This is a very long blog entry, in six parts, about how indie writers, musicians, and film people need to work together and support each other.
Part One: Going to Daddy
Poets and novelists. Rappers and hiphop artists. Indie filmmakers and screenwriters.
We’re each in our own separate box.
We might not think we have much in common, but really we do.
Because of the way the Internet has facilitated communication and made it easy to promote directly to an audience, we all have a chance to succeed. A better chance than ever before.
Let's talk about the book industry.
As I see it, under the old publishing system, unless you were wealthy, you couldn’t afford to publish a book yourself. And if you did publish it, you would probably never earn back your publishing costs. The people who would make money on the book were the printers and the distributors, while you would go into the red and probably have a roomful of unsold books to use as kindling after you’d spent thousands on self-publishing and couldn’t afford to pay your heating bill.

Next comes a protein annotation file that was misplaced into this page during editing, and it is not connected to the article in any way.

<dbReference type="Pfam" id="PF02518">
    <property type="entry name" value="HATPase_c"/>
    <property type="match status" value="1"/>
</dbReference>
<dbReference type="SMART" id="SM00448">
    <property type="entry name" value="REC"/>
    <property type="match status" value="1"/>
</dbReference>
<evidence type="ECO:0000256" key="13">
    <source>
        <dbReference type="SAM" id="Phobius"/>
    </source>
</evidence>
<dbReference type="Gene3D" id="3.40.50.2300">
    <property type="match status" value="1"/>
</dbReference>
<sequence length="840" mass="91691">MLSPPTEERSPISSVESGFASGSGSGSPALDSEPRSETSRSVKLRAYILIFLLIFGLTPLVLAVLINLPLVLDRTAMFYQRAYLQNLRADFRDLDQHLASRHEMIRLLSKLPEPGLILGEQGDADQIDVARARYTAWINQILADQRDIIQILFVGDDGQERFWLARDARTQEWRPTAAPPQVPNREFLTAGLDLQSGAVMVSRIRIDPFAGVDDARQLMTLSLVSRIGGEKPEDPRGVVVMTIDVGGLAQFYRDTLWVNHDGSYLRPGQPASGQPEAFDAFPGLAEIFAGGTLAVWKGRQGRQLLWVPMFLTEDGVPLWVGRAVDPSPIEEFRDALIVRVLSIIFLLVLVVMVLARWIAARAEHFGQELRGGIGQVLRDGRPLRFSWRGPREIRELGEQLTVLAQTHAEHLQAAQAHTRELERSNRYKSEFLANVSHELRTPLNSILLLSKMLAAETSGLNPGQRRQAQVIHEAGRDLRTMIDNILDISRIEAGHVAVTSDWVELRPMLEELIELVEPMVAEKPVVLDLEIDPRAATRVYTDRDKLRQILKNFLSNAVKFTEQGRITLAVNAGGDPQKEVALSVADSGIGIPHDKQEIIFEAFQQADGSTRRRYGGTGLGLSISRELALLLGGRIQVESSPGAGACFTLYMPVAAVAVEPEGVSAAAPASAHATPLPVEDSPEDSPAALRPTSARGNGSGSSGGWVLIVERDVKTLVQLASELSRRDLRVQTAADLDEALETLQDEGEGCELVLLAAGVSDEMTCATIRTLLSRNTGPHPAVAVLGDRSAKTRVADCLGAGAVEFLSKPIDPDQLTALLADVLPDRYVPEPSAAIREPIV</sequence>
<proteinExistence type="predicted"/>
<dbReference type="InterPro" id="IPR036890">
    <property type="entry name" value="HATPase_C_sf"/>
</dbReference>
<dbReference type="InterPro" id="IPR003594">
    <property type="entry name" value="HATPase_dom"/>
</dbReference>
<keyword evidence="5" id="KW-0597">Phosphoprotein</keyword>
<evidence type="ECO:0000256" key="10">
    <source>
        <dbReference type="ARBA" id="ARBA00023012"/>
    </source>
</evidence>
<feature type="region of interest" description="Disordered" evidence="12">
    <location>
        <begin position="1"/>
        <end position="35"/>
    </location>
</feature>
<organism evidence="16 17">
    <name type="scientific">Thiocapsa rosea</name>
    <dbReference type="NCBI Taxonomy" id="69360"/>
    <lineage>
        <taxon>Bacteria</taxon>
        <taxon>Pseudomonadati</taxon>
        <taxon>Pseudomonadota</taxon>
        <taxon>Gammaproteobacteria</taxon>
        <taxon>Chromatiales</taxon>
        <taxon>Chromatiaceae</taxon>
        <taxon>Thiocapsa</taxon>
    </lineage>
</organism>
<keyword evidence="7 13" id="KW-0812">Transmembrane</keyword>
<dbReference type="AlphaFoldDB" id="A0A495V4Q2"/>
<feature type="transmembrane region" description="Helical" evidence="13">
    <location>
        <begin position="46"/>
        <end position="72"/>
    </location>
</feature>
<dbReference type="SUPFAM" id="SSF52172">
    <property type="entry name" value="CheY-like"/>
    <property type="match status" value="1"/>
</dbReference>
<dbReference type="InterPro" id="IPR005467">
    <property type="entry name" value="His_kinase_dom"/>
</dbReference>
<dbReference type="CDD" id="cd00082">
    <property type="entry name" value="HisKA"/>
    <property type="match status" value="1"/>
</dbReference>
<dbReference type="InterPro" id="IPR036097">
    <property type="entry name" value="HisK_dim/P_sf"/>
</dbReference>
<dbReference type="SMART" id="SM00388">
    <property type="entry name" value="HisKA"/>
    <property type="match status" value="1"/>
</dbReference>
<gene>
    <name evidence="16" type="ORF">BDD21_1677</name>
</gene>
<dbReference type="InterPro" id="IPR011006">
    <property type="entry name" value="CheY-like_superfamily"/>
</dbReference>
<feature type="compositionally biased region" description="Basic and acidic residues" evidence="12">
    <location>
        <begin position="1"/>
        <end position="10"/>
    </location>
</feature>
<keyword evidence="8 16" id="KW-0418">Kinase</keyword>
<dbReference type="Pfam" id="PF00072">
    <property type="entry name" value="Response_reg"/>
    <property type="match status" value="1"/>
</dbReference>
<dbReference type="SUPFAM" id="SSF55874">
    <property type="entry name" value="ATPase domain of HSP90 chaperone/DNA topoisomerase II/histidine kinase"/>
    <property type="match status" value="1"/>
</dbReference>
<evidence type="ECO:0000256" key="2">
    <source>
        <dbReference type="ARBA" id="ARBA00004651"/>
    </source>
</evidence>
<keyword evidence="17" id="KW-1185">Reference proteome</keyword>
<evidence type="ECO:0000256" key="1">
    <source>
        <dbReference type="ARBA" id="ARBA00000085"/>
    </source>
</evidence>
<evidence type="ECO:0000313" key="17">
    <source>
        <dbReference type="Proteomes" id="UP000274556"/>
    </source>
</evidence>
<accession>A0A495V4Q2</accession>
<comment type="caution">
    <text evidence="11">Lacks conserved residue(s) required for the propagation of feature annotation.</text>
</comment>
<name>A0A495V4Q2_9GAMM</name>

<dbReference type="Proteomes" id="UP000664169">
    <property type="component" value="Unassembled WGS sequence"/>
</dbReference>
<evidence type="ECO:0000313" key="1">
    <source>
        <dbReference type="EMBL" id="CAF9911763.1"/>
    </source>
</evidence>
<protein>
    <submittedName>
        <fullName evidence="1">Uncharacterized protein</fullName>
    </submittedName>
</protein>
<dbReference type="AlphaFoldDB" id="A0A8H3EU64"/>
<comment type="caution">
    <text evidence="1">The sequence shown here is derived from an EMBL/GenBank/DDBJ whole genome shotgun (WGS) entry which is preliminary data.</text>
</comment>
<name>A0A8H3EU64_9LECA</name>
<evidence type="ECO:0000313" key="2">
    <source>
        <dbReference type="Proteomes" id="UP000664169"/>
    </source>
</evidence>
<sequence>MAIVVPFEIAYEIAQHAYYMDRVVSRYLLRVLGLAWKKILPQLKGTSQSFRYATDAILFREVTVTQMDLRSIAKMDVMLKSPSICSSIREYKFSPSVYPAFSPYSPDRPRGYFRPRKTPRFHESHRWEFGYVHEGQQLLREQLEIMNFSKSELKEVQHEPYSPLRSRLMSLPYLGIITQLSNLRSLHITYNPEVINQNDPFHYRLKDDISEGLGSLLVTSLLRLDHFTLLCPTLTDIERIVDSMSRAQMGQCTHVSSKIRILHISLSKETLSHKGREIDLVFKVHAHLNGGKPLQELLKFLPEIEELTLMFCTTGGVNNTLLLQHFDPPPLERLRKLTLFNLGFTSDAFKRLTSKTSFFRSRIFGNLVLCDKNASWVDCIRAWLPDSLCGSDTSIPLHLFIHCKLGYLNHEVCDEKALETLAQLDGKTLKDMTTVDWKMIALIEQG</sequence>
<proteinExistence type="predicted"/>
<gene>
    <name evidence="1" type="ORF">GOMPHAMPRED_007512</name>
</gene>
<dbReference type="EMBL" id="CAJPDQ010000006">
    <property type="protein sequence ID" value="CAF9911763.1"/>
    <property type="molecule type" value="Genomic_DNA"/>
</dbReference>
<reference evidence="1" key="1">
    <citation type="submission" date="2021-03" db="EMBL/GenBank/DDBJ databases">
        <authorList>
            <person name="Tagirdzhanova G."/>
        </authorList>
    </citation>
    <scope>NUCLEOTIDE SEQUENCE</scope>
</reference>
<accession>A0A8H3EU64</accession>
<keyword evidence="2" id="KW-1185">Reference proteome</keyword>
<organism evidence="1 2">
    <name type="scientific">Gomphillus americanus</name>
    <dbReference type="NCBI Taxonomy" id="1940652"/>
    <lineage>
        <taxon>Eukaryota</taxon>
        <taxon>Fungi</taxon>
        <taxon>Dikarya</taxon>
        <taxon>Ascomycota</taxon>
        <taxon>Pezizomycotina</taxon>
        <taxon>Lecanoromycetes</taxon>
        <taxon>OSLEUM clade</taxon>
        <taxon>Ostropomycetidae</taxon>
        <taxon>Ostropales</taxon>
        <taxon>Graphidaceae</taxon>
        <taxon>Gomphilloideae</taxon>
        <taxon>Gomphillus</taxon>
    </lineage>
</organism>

If you didn’t self-publish, you were trapped in a system that was offensively paternalistic.
You had to grovel and beg “Daddy,” an agent, to represent you. You had to grovel and beg another Daddy, the publisher, to publish you. You had to grovel and beg yet another Daddy, a bookseller, to stock you.
Becoming a successful author was all about grovelling to and begging from a number of Daddies—who were often rude and dismissive and self-absorbed—and heaven help you if you got out of line.
If you misbehaved, your career—assuming you even got to have one—would quickly be over.
Coming tomorrow: “Part Two: Disrespect and Downright Theft” about the corruption of the book industry.